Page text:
Tales From The Box Office: 15 Years Ago, Cloverfield Became A Monster-Sized Found Footage Hit

(Welcome to Tales from the Box Office, our column that examines box office miracles, disasters, and everything in between, as well as what we can learn from them.)

Found footage was, it's easy to forget, a pretty major revolution in popular cinema. With roots dating back to "Cannibal Holocaust" in 1980, the form went mainstream with "The Blair Witch Project" in 1999. The film became an unexpectedly huge hit with its low-tech approach and ultra-tiny budget, and the subgenre absolutely exploded in the 2000s. This was, in part, because the movies could be made very cheaply and, secondly, because audiences were eating this stuff up. "Paranormal Activity" still ranks as the most profitable film of all time. The found footage boom was a huge, huge deal.

But, nearly a decade into the craze, the time for reinvention was upon us. Using the low-budget, supernatural horror approach can only take one so far. Enter J.J. Abrams, Matt Reeves, and Drew Goddard, a trio of filmmakers relatively early on in their big studio movie days who would ask the question: "what if found footage, but expensive?" The result was "Cloverfield," a crowd-pleasing, wildly inventive monster movie that took the found footage craze and put it on the largest stage possible. The results were remarkable for a number of reasons.

In honor of the movie's 15th anniversary, we're looking back at "Cloverfield," how it came to be, how Paramount unleashed a genius marketing campaign for the ages, how that helped turn it into a massive hit, and what lessons we can learn from it in the modern context. Let's dig in, shall we?

The Movie: Cloverfield

It's important to understand where these filmmakers were at in 2007 when this movie was coming together. J.J. Abrams was coming off of his successful feature directorial debut, "Mission: Impossible III," after having worked for years on successful TV shows such as "Alias" and "Felicity." Meanwhile, his pal and collaborator Matt Reeves, who would go on to helm massive blockbusters such as "Dawn of the Planet of the Apes" and "The Batman," was going to get his chance to step up to the big leagues with "Cloverfield." Finally, there's screenwriter Drew Goddard, who, before writing movies like "Cabin in the Woods" and "The Martian," had written episodes of "Buffy the Vampire Slayer" and "Alias."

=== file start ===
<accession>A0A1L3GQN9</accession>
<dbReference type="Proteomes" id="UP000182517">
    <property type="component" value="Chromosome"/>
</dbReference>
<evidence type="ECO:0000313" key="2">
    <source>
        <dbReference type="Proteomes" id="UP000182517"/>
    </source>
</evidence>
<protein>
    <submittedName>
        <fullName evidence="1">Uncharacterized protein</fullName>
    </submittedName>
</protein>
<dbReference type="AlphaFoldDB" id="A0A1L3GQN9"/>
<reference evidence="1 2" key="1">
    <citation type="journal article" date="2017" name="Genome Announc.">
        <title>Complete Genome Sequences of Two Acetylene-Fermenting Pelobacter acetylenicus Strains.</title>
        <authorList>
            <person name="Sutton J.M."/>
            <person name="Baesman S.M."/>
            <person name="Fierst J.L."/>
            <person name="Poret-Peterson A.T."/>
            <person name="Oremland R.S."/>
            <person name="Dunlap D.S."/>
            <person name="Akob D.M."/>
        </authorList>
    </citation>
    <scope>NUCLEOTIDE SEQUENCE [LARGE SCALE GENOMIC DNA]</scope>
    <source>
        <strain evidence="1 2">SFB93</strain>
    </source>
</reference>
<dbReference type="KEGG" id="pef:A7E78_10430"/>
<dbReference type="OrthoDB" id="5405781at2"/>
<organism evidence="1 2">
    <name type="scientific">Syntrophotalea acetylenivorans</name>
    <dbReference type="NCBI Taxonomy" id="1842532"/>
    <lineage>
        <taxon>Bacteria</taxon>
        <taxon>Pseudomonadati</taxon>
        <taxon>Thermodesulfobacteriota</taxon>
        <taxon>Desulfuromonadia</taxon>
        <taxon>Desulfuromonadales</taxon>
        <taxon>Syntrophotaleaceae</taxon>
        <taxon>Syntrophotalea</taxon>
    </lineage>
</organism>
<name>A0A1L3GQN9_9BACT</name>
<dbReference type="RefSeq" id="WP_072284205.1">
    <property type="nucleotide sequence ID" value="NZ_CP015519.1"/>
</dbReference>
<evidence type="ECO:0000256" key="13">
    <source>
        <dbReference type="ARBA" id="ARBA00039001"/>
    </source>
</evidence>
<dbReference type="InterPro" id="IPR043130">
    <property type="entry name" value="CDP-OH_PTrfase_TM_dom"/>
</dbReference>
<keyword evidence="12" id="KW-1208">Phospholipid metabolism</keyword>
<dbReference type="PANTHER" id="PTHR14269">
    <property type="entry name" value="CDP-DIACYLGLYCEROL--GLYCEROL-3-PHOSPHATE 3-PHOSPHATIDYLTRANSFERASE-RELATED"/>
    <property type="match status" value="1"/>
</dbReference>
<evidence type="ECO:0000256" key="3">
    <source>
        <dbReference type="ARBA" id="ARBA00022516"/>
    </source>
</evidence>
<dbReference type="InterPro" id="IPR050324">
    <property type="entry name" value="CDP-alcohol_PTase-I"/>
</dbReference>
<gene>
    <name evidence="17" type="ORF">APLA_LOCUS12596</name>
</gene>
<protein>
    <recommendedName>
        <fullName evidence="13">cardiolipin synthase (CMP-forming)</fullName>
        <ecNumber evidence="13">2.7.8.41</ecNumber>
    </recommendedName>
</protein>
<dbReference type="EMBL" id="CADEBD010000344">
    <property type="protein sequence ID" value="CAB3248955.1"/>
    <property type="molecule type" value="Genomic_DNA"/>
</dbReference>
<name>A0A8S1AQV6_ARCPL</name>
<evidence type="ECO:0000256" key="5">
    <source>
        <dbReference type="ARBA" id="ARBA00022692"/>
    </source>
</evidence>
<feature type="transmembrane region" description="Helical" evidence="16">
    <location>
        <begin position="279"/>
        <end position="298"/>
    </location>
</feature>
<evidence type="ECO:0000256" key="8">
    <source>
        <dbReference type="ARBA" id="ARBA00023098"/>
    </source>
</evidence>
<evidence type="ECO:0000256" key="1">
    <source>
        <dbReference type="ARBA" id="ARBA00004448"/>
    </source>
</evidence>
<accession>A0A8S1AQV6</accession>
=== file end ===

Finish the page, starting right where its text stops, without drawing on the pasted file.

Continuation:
The point being, they weren't the titans of the industry that they're viewed as today, though Abrams was arguably on his way, having been tasked with directing "Star Trek" around the same time this movie was coming together. As for the idea? Touching on that at San Diego Comic-Con in 2007, Abrams explained that it sparked during a visit to Japan.

"I was in Japan over a year ago with my son who is eight and all he wanted to do was go to toy stores. We went to a store and saw Godzillas everywhere and I thought what better? We need our own monster. We need a monster movie. I love King Kong! King Kong is just adorable and Godzilla is a charming monster. I love Godzilla but I wanted something that was just insane and intense."

Paramount gave the movie the green light in secret in early 2007, with the idea being that nobody would know what the studio or the filmmakers were up to. The secrecy was so intense that the cast members, including Lizzy Caplan, Mike Vogel, Michael Stahl-David, and Jessica Lucas, weren't given any script pages, or virtually any information about the film.

Key Influences And Marketing Brilliance

This veil of secrecy would become a defining part of not only this movie but both "10 Cloverfield Lane" and "The Cloverfield Paradox" as well. Paramount got an early start on the marketing for the film, with a trailer debuting in theaters alongside the release of "Transformers" in the summer of 2007. A genius move, given that Michael Bay's take on the popular Hasbro toys became a giant hit blockbuster, meaning that intriguing teaser trailer got a lot of eyeballs on it.